Study and Application of Concept-Extraction Algorithms in Statistical and Programming Sciences

Word embeddings are a way to encode semantics of words in numerical form. Distributional semantics allow us to represent words by/in their context, as opposed to lexical word vector encodings which do not allow any way to compare similarity of words. Evolving algorithms such as BERT and ELMO, have proven superior to original algorithms by focusing on concepts and phrases, not just singular words. They also focus on contextualised word embeddings, which use word embeddings and distributional semantics simultaneously for encoding concepts that are related at the semantic level. Thus, contextualised word embeddings bridge the human understanding of language to that of a machine and are essential for solving most Natural Language Processing (NLP) problems.

Aims of this research:
1. inventory, study and compare algorithms and frameworks for various kinds of word embeddings: multi-sense word embedding, context embedding, contextualised concept embedding, and contextual string embedding
2. Inventory, study and apply to the natural language processing (NLP) tasks that benefit from distributional semantics

End Goal: to perform concept extraction and named entity recognition (NER) in the domain of probabilities & statistics and machine learning, using textbooks and papers. The project will then apply these algorithms to perform concept extraction from documentation of frameworks and libraries that use variety of programming languages, such as Scala, Matlab, Python and R, to make their knowledge accessible.

Ana-Maria Vintila

University of New England

International citizen, lived and studied in Canada for a majority of her life before returning to native Europe, Ana-Maria is a diligent student who thrives in well-defined scientific domains.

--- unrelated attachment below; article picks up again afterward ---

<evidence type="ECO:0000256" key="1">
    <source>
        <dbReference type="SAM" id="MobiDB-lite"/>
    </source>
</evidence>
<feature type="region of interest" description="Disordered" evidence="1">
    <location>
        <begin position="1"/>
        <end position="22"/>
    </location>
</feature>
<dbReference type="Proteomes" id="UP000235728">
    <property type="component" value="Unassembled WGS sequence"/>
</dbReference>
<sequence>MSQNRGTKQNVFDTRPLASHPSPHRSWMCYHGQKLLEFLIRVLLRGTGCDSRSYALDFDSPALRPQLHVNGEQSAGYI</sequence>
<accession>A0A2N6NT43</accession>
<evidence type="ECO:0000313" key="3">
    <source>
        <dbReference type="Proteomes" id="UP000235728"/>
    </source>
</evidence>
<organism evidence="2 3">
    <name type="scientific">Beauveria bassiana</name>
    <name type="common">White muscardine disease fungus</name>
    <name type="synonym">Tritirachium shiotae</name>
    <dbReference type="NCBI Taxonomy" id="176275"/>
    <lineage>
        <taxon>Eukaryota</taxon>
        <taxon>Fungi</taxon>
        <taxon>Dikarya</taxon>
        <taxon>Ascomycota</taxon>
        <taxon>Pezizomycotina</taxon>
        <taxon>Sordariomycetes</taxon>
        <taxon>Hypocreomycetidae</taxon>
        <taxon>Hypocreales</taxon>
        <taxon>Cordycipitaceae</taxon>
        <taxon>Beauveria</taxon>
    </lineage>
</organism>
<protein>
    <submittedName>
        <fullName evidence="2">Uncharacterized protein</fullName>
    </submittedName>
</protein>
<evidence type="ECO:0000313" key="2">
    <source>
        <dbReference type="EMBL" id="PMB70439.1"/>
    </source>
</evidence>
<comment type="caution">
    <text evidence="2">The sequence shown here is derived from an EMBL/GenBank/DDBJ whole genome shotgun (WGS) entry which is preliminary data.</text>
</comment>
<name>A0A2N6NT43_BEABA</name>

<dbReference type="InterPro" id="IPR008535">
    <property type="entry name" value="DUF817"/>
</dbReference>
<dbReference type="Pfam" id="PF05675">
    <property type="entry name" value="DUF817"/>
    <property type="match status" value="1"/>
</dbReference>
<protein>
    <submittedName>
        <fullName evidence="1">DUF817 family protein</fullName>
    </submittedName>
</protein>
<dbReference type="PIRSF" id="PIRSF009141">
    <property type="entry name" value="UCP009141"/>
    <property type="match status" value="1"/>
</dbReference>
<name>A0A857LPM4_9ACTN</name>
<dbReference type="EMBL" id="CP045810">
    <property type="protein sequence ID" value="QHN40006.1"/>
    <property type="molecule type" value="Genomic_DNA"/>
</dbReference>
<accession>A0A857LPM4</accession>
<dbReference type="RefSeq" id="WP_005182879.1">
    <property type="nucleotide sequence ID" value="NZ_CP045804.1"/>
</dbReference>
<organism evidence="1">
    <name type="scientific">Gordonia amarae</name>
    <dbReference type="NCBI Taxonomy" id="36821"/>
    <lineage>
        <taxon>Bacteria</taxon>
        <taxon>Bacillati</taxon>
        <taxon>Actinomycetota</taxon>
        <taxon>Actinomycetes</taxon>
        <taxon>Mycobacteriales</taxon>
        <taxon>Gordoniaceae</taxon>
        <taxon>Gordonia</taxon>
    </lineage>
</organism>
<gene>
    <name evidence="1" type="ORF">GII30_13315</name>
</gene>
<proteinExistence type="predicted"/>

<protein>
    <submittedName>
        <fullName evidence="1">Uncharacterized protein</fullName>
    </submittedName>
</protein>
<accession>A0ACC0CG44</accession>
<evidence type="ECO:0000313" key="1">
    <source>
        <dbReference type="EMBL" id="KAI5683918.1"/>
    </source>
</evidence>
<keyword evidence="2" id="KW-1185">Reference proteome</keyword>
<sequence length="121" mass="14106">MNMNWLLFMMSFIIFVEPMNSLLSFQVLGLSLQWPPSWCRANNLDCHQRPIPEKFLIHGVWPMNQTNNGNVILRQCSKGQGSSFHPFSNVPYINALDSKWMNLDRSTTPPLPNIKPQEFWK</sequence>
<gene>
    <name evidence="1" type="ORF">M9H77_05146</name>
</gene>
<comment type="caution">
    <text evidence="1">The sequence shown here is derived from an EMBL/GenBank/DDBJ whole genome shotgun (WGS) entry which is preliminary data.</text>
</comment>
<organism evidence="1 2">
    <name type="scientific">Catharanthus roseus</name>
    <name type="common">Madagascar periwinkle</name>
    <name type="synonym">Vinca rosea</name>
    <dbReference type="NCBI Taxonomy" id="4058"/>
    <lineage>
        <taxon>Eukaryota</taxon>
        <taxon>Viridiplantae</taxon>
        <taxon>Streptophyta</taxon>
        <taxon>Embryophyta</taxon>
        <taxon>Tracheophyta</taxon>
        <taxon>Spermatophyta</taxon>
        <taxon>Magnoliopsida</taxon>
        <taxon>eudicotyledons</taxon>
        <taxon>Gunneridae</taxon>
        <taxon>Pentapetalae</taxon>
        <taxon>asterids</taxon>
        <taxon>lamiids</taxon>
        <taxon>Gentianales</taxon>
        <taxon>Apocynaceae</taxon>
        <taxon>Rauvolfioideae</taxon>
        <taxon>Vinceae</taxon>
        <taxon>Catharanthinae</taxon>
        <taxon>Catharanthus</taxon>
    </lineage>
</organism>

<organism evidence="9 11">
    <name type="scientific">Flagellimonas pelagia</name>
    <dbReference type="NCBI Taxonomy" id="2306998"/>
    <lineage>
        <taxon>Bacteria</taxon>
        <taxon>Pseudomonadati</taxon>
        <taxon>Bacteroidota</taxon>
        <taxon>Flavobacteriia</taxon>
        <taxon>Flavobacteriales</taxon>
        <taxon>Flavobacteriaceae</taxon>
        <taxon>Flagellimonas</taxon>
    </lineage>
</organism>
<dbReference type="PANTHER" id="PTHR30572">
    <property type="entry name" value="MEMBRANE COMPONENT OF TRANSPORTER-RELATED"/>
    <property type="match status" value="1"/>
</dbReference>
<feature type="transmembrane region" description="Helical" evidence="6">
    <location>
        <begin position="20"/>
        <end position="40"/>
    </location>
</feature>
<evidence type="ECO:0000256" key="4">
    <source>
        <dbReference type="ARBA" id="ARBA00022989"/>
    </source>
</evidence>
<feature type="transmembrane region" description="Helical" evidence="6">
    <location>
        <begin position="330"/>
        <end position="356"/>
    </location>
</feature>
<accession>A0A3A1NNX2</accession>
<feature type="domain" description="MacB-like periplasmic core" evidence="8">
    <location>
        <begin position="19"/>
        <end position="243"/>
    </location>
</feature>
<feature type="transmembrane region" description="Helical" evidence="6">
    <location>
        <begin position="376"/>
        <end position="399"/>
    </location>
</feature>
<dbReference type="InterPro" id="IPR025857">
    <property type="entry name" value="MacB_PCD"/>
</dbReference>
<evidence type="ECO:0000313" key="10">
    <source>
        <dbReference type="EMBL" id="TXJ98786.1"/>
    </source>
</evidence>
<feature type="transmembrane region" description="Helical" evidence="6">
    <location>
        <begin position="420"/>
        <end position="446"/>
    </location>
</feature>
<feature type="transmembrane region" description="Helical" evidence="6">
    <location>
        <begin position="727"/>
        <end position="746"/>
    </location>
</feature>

During high school, she discovered a passion for mathematics. Her interest blossomed while verifying trigonometric identities, and while studying volume integrals and related rates in her calculus year. She successfully concluded high school with cumulative GPA of 3.92, AP Scholar Awards in Calculus BC, Statistics, and Computer Science in Java, and honours in Spanish, French, and literature analysis in English. On the programming side, Ana-Maria manages numerous Github repositories. She initiated projects to self-learn functional programming languages Scala and Haskell, using Specs2 unit testing framework to specify functionality. In developing a linear algebra library project, she described theoretical concepts like basis and independence using Scala, which she believed missing from existing linear algebra packages. Prior to university, she explored time series and econometrics concepts in statistical package R. Additionally, she wielded Wolfram’s Mathematica to document inter-relationships between probability distributions in a ProbOnto-inspired style. When she absolves her master, she plans to publish this code project as a wiki-book. Ana-Maria maintained her above ninety-percent grades during her Bachelor of Mathematics and Statistics at the University of New England in Australia. She plans to leverage her study of topology, complex variables, and abstract algebra to pave the way for category theory in data science. Simultaneously, she delved into applied statistics like generalised linear models and neural networks algorithms like Hamiltonian MCMC and error backpropagation. Combining programming experience in Java, Scala, Haskell, and Python, she will study machine learning by categorising natural language processing algorithms during this research scholarship. For the future, Ana-Maria envisions her own NLP business to glean text semantics for global clients, and for financial analysis of currency exchange markets.

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